Poems abound, all around town
Rockland — While some were out pulling April Fools Day pranks, Rockland Poet Laureate Carol W. Bachofner spent April 1 setting the stage for the fifth annual Poetry Month Rockland. Designed to coincide with National Poetry Month, the city’s celebration is based at Rockland Public Library but spreads out to downtown and beyond.
“April first is always a day I’m all around town,” she said after delivering a handsome wood and acrylic glass “poetry box” to the library’s front desk.
The boxes, eight in all, are new this year and can be found at downtown banks and book stores; the library; City Hall; and a couple of other locations. Designed to display and protect a page of paper — Bachofner will be switching out the poems they contain all month — the boxes were built by Eric Fleury.
“They’re custom-made. He remodeled our bathroom, so I knew he’d do a good job,” said Bachofner.
Poetry in public places has been part of Poetry Month Rockland from the start. Every April finds poems of all kinds appearing in shop windows and often on the pillows of guestrooms in local B&Bs. Bachofner said she likes the idea of Random Acts of Poetry and her term as poet laureate thus far has included flash mob handouts to people on Main Street and sitting in tour buses. She also is a fan of magnetic poetry boards; one in the library gets a real workout every year.
“I have so many magic magnetic poetry kits! I take one with me when I travel, with a baggie of letters. It’s a great conversation starter, especially at a bar … I’ve gotten a lot of free drinks,” she said, joking about “the secret life of a poet laureate.”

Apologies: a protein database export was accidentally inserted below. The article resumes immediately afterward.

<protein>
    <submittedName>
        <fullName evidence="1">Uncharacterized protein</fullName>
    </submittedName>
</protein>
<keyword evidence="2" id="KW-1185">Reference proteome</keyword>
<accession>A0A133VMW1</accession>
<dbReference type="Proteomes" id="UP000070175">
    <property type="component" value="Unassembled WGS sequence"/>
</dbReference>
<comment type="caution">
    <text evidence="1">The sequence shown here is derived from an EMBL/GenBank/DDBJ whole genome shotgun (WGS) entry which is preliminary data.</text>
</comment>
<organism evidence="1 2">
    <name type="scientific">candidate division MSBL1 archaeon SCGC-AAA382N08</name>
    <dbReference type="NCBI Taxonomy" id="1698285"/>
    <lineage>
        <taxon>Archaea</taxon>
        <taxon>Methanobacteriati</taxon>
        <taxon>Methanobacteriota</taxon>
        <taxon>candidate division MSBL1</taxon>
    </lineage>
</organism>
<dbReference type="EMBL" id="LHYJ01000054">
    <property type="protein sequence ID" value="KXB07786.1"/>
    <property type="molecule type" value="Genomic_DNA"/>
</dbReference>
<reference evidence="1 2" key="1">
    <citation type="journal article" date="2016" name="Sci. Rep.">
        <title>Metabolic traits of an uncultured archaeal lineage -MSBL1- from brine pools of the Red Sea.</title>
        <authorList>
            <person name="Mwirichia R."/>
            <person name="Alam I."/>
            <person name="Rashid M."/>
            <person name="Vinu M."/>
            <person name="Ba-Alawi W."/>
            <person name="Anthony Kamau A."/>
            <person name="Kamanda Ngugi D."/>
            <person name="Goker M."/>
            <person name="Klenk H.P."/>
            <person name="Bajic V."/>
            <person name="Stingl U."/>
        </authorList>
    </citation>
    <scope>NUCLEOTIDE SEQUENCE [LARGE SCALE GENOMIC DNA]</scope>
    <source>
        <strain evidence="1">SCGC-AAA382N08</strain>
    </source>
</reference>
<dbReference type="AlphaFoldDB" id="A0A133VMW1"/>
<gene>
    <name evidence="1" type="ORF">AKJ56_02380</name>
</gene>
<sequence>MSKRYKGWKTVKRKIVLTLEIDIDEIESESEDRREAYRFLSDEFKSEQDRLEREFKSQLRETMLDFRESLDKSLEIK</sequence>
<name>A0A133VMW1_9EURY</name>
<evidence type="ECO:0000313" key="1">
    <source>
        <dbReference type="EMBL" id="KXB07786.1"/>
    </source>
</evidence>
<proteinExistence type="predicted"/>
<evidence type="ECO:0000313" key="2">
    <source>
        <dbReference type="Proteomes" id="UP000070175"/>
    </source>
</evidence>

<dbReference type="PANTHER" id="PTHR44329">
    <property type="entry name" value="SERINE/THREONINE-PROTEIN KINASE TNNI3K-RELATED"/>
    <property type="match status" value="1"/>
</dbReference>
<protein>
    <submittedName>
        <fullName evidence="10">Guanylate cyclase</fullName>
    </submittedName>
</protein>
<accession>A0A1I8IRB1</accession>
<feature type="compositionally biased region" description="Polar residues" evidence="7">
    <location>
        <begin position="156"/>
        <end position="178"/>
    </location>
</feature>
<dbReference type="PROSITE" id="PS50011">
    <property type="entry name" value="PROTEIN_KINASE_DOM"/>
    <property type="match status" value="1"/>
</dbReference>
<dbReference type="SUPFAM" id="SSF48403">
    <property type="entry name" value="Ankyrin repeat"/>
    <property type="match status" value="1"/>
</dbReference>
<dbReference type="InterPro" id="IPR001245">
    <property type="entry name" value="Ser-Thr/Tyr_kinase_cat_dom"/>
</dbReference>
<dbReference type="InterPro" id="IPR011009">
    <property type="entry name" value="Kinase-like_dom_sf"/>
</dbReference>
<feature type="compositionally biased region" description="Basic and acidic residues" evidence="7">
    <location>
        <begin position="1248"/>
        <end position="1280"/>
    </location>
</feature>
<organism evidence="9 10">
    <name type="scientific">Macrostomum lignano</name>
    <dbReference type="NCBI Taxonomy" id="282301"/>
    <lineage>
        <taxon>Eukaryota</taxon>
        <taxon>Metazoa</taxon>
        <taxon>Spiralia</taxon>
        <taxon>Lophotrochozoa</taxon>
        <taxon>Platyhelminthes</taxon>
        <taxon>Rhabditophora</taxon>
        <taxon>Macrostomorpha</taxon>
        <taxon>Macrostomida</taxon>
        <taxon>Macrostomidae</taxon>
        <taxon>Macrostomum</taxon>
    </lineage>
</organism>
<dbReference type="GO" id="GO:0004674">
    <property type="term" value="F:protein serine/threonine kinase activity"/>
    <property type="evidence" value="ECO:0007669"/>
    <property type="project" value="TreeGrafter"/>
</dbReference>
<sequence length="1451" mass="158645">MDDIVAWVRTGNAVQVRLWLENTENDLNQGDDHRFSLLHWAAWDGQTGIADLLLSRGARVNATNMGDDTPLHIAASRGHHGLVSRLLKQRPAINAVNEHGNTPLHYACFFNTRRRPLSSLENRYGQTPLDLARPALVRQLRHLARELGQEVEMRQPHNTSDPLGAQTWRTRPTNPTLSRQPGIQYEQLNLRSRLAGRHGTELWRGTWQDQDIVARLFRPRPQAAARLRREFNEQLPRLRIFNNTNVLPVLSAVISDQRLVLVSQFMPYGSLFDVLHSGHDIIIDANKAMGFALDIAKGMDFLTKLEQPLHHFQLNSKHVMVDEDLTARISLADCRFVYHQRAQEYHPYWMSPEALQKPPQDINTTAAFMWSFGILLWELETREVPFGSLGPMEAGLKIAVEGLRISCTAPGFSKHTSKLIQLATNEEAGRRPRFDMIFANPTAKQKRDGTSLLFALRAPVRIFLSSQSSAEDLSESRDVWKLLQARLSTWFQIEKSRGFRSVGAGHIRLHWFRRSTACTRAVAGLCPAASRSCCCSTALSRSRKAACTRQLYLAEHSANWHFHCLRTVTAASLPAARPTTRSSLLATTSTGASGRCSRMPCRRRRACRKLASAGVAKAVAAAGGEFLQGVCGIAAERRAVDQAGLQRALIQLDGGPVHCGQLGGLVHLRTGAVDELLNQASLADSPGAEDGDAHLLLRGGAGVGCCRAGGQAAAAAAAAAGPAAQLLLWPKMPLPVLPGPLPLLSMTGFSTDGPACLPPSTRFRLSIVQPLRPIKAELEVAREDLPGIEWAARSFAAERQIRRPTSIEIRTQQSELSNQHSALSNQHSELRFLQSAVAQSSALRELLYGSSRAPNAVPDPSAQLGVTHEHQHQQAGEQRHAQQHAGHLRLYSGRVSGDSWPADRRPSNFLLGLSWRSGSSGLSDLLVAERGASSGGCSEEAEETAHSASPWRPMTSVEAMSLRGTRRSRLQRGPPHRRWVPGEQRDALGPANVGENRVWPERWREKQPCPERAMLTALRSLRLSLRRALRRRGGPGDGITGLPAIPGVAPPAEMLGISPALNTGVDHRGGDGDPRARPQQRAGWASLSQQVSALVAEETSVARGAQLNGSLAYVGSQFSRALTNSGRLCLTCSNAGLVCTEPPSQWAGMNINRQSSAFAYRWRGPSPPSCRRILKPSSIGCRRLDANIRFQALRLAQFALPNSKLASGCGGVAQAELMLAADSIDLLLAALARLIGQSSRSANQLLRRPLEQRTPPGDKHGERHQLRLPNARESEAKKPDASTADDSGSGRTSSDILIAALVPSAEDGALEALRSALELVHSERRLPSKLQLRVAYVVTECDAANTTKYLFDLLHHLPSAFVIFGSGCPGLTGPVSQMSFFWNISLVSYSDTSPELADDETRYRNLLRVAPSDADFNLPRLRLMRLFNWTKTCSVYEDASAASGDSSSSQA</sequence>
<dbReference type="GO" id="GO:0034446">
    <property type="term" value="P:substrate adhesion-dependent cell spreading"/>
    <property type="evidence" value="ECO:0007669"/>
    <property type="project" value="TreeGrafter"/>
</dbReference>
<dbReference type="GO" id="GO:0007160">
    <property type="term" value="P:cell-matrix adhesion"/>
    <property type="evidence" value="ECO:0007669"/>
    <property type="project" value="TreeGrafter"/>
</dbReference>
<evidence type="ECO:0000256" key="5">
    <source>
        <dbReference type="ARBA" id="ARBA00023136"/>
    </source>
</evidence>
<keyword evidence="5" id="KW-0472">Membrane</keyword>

Poetry Month Rockland is about anything but being secretive or elitist about poetry. In addition to the board, the library’s popular Poet-Tree is back, encouraging people to write an original or favorite poem on a “leaf” and attach it. The annual poetry contest, open to all with several age categories, will be judged by Bachofner and other local poets Alan Clark and Mary Jane Martin; the winners will be announced and will read their poems at the Thursday, April 24, Swarm of Poets event, which starts at 6 p.m. There are several workshops on the full schedule, as well as the 3 p.m. Wednesday Fireside Readings — students from Oceanside East and West will read April 16; and community members are invited to read their or their favorite poems, or bring them in for a local poet to read, April 23.
Bachofner will present a hands-on workshop titled Make Your Poems Rise Like Warm Bread Saturday, April 12, starting 1 p.m. in the library’s Friends Community Room (space is limited; pre-register by calling 594-0310).
“It’s about how to enlarge poems without making them ‘bigger’ but by expanding content,” she said, adding it is a workshop she has offered many places and has always been well received.
This year’s Poetry Month Rockland’s theme is Windows, Doors & Mirrors, and Bachofner said she and the committee have really focused on bringing the theme into the poems displayed around the library as well as in the shop windows, poetry boxes and poems-to-pickup for April 24’s Poem in Your Pocket Day. It also informs the art show that runs through the month and the poetry contest, as well. While the theme’s subjects are concrete items, they also serve as metaphors.
“Really, they’re ways of seeing,” said Bachofner.
Ways of looking will be put to the test in the Poetry Month Scavenger Hunt, new this year. The one-sheet challenge combines poetry questions with ones about the community and its library and may be picked up at the front desk. Completed sheets must be returned to the library no later than Sunday, April 20. Sheets with the highest scores will be part of a drawing during the Swarm of Poets evening, with the winner receiving a prize.